Behind Bright Health’s Dive into Primary Care
Minneapolis-based Bright Health Group has been a darling of the local startup community for years. Hailed as Minnesota’s first “unicorn” startup—a company whose valuation has surpassed $1 billion—Bright Health built its own health plan from the ground up. The company’s basic thesis is simple: Keep costs down by limiting the number of providers covered by its plans.
Now, Bright, which went public this past June, is testing out another way to rein in costs by opening its own network of primary care clinics. Late last year, the company announced plans to open 25 of its own clinics across three states. The goal, the company said at the time, is to operate more than 70 of its own primary care clinics through its NeueHealth care delivery division.
If that sounds familiar, that’s probably because plenty of traditional health insurance companies have done the same thing. Minnetonka-based UnitedHealth Group, for instance, runs its own network of primary care clinics through its Optum subsidiary. The move isn’t entirely surprising when you consider Bright Health’s pedigree: Co-founder Bob Sheehy previously worked as CEO of United Healthcare.
“This is not anything new,” says Stephen Parente, a professor at the University of Minnesota Carlson School of Management who specializes in health insurance and health economics. “The whole notion of insurers being together with a clinic goes back to group health models in the 1920s and ’30s. Essentially, what Bright is doing is a 21st century version of something already in existence.”
Theoretically, Bright Health also has 21st century tools to rein in costs. “We now have electronic medical records,” Parente notes. “We now have advanced analytics to try to find people who might have more advanced chronic conditions and manage them better, more actively. It’s taking a lot of tools that weren’t available 50 years ago, marrying them together, and selling them as a product.”
Health industry experts tend to agree that better primary care is one of the best ways to reduce overall spending. “A lot of health care spending initiates with primary care, and clearly, downstream spending relating to specialty treatments and hospitalizations are also linked to how effective primary care is,” says Jean Abraham, a professor at the University of Minnesota’s school of public health. “Insurers have a vested interest in having good primary care access for their enrollees.”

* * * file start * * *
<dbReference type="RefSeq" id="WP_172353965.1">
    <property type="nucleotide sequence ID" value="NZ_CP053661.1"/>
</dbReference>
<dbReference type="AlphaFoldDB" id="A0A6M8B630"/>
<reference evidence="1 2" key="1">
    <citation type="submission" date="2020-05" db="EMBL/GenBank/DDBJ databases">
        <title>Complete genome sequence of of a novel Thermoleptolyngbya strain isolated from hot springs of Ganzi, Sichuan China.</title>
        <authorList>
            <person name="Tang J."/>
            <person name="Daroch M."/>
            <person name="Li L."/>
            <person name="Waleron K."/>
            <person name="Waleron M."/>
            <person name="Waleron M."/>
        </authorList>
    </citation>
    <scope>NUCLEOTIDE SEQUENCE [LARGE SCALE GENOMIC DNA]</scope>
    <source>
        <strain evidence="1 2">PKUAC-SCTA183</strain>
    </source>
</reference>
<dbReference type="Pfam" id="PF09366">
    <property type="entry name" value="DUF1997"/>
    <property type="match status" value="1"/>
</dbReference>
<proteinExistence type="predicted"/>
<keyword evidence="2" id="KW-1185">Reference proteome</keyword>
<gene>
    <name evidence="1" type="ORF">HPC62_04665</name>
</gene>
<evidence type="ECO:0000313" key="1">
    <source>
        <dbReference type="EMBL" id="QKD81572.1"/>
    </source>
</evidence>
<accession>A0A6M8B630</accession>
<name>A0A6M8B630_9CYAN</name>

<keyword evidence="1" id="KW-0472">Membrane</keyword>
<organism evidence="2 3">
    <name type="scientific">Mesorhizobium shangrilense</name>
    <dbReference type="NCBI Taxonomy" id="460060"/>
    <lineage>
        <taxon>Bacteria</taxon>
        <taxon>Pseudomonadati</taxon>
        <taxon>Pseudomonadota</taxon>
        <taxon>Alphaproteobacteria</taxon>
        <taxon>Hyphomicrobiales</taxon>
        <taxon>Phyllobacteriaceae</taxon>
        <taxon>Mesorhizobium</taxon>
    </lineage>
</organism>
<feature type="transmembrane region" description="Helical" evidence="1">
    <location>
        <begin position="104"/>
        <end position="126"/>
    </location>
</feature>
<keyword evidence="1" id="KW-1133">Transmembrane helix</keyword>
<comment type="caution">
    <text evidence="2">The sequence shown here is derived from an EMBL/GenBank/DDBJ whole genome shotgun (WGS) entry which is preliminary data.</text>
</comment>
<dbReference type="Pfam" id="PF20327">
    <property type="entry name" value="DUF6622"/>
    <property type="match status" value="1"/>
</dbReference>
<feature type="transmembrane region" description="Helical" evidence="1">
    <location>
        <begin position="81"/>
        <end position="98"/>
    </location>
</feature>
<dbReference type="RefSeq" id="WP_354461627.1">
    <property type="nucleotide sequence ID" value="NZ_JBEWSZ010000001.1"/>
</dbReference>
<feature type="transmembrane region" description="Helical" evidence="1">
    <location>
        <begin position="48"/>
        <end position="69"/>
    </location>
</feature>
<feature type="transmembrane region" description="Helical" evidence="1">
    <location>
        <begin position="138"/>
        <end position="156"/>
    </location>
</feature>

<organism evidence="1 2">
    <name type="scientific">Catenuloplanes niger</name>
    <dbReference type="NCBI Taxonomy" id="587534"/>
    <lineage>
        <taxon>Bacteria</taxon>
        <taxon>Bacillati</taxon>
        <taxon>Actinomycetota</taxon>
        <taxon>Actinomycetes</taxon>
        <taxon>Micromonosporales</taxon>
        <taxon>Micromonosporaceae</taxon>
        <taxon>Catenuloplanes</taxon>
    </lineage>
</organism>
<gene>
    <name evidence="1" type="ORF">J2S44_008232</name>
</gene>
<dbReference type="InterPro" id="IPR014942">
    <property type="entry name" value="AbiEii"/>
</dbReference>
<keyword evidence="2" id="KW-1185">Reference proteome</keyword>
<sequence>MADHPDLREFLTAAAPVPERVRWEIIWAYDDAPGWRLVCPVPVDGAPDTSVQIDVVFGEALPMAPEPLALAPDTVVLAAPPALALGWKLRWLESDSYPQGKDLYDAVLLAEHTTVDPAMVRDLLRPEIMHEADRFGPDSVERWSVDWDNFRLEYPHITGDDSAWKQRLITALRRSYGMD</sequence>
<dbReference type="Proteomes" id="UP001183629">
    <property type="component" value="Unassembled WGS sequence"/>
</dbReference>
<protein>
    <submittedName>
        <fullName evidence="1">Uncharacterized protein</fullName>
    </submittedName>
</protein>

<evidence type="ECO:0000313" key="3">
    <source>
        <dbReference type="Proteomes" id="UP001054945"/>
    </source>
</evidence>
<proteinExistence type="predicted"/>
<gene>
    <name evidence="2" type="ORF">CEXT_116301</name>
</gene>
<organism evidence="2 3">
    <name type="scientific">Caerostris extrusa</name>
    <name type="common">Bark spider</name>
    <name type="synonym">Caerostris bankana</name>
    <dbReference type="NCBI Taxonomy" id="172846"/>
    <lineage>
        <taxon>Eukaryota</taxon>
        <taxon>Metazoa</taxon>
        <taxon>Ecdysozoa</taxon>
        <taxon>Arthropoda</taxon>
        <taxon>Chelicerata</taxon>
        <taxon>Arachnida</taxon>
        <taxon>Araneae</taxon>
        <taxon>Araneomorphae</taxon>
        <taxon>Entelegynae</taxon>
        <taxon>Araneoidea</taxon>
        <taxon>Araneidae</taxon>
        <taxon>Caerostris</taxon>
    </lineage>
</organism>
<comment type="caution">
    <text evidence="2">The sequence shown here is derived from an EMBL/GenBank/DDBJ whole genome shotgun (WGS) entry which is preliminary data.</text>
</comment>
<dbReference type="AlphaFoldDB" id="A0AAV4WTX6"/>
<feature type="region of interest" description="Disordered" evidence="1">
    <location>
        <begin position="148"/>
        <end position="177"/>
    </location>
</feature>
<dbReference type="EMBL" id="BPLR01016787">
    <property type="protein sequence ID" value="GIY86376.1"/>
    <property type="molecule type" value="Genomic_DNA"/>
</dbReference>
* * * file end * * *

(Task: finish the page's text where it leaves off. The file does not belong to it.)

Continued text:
Bright Health’s play for the primary care business also fits into the national trend of health care integration. While insurers like Bright’s plan to buy or open their own clinics, some providers are looking to stand up their own health plans. “We are very much in a period of time where we are seeing vertical integration between health care delivery and health care financing organizations,” Abraham said.
Whether any of that will translate into reduced premiums for patients, of course, remains to be seen. Bright Health declined requests for comment on this article.
Allan Baumgarten, a Minneapolis-based independent health care industry analyst, noted that integration isn’t always in a patient’s best interest.
While he hasn’t studied the particular trend of insurer-owned clinics, he’s researched health care integration from the perspective of providers who have launched their own health plans. “The research to date shows that [cost reductions] typically just drop to the bottom line of a hospital system and don’t come back to employers or individuals who are paying premiums.”
“If you are reducing costs,” Baumgarten asks, “who benefits from it?”
Insurance Startups on the Rise
In the town that gave rise to one of the largest health insurance companies in the world, it seems almost natural that it’s also home to a bustling insurance startup scene. UnitedHealth Group, headquartered in Minnetonka, has seen its executives leave to start plenty of their own ventures. That includes Bob Sheehy, who co-founded Bright Health. Here’s a sampling of insurance startups of note in the Twin Cities. —Dan Niepow
Specialty: Health insurance, primary care
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This article appeared in the Spring 2022 issue of StartMN.